During settlement talks, AT&T is expected to promise the DOJ that it would keep the relatively lower priced mobile plans offered by T-Mobile. In addition, the company would sell 25% of T-Mobile's assets. AT&T does have an incentive to work something out because if the deal fails to close, the terms of the acquisition call for $6 billion in cash and assets to be paid to T-Mobile's German parent Deutsche Telekom.
The government is concerned that if the deal goes through as currently proposed, 3 companies would control 90% of the cellular industry in the U.S.with AT&T leapfrogging over current leader Verizon. But even an asset sale by AT&T might not help sway the DOJ because only Verizon and Sprint, the nation's third largest carrier, could want to and afford to buy such a large chunk of T-Mobile. Both of those companies are already big enough that a purchase of a quarter of T-Mobile could trigger anti-trust investigations of that transaction, which would ruin the whole idea behind the divestment by AT&T.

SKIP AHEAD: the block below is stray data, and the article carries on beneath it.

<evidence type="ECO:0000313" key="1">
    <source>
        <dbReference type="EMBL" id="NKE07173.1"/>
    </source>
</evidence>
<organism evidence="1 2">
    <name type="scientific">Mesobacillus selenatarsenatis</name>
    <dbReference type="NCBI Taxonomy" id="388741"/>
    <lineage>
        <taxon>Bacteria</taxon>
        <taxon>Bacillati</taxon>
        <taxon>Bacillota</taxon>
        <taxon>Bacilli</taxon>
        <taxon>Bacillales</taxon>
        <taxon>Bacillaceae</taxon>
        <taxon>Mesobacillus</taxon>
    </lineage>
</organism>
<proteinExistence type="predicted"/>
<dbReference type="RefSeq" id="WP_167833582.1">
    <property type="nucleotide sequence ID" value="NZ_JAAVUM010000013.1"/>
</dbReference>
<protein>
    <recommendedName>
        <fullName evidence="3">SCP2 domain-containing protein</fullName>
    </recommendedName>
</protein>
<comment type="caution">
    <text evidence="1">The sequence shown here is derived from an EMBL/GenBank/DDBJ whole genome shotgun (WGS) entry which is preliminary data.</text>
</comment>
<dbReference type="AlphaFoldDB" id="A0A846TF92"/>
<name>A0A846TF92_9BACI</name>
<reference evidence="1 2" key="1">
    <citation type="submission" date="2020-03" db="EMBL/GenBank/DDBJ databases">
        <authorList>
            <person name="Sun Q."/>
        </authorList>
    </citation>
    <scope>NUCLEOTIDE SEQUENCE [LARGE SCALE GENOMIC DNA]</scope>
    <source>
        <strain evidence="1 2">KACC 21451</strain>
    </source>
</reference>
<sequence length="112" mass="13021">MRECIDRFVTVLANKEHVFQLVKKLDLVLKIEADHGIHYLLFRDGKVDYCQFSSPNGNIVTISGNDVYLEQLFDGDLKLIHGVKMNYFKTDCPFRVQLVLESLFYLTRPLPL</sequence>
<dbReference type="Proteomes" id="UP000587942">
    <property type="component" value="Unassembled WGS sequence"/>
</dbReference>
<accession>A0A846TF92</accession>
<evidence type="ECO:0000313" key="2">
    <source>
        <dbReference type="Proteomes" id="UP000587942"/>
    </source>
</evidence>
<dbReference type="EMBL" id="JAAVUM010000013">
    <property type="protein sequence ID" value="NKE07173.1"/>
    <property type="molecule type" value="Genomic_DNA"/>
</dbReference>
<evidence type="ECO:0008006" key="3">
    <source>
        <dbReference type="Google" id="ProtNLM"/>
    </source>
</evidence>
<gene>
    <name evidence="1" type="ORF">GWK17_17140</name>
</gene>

As far as the court case that AT&T is eager to start against the DOJ, U.S. District Judge Ellen Segal Huvelle in Washington, D.C was chosen at random. She is known to work quickly, a point in favor of the carrier which has asked for an expedited hearing. Experts say that a trial could start in two months unless AT&T is successful with its settlement offer.